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News & Media

Latest ITER Newsline

  • 23rd ITER Council | Pace and performance on track

    Working as an integrated team, the ITER Organization and seven Domestic Agencies are continuing to meet the project's demanding schedule to First Plasma in 2025 [...]

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  • Huffing and puffing | Testing the endurance of steering mirrors

    On the computer screen, a set of three metal bellows 'breathe' in a steady rhythm. Nuclear engineer Natalia Casal and materials engineer Toshimichi Omori are on [...]

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  • ITER R&D | News from the Neutral Beam Test Facility

    At Consorzio RFX, where ITER's most powerful external heating system will be tested in advance, activities are progressing well on two distinct test beds. ITE [...]

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  • Vacuum vessel welding | Rehearsing a grand production

    There is a place near Santander, Spain, where one can actually feel what ITER will be like. Although we've seen dozens of drawings and 3D animations, the encoun [...]

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  • Image of the week | A plasma-enlightened training course

    The Vacuum Section hosted approximately 40 people last week from the ITER Organization and the Domestic Agencies for a two-day training session on vacuum. [...]

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Of Interest

See archived entries

Image of the week

The crown unveiled

This picture of the Tokamak's underlying support system, now almost finalized, is worth a thousand words. Seeing the 18 radial walls from above, it is easier to understand the parallel that has been drawn with the flying buttresses of medieval architecture.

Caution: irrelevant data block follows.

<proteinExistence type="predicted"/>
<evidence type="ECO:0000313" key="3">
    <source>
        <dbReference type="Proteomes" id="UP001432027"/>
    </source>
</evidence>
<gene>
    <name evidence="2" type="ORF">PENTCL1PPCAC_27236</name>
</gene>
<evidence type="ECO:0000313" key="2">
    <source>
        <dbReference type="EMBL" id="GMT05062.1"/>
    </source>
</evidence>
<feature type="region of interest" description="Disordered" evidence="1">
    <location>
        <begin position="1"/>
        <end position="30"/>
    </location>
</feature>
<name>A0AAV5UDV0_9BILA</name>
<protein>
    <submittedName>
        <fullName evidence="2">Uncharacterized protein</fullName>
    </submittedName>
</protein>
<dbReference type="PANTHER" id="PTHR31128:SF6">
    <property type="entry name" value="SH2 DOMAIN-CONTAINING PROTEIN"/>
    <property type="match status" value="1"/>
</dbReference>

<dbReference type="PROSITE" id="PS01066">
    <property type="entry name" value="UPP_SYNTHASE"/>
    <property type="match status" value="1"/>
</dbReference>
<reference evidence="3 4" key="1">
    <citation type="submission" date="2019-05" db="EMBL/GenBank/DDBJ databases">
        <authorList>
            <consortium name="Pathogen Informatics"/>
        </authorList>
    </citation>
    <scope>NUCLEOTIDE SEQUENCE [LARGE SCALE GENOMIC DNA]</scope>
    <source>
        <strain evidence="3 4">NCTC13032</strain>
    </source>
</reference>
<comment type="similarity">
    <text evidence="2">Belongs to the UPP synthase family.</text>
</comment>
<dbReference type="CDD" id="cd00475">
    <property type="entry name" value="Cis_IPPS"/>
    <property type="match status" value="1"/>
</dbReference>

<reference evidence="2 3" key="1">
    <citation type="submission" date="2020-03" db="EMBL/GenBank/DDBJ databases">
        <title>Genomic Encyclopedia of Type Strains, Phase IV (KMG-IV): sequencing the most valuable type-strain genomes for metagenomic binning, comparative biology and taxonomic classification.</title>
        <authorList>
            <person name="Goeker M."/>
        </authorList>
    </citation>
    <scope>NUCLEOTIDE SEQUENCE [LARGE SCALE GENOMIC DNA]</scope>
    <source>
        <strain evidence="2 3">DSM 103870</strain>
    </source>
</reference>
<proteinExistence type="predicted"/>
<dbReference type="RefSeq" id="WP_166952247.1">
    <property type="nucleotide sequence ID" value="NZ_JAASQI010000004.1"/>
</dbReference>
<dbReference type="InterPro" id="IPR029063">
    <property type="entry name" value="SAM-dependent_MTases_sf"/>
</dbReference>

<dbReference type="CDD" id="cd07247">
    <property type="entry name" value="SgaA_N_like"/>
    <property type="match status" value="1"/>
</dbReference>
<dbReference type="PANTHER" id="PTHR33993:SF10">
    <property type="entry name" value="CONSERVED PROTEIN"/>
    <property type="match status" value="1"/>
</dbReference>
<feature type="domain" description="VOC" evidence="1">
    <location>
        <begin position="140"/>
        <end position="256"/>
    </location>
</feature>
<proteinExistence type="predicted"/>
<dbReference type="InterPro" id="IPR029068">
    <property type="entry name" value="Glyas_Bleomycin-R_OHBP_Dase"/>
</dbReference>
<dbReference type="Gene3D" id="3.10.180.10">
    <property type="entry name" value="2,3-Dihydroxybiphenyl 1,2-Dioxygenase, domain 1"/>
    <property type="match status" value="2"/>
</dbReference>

Crowning the Tokamak from underneath: 800 tonnes of concrete and 224 tonnes of steel went into this massive structure that will support a combined mass of 23,000 tonnes. (Click to view larger version...)
Crowning the Tokamak from underneath: 800 tonnes of concrete and 224 tonnes of steel went into this massive structure that will support a combined mass of 23,000 tonnes.
Eight hundred tonnes of concrete and 224 tonnes of steel went into this massive structure, one of the most strategic of the entire Tokamak Complex. The crown will support the combined mass of the machine and its enveloping cryostat (23,000 tonnes) and transfer mechanical, magnetic or thermal forces generated during operation in both normal and incidental situations to the building's structure.

A little more than three months have passed since the first concrete pour took place on the night of 22 May. With the exception of an opening reserved for the first magnet feed component—a cryostat feedthrough for poloidal field coil #4—the circle is now closed.

The red pipes that were part of the concrete cooling system will soon be filled with grout and their ends cut even with the concrete surface. Following the insertion of the cryostat feedthrough, the teams will begin to install the anchoring system for the 18 semi-spherical bearings that will stand between the concrete crown and the base of the cryostat.

 


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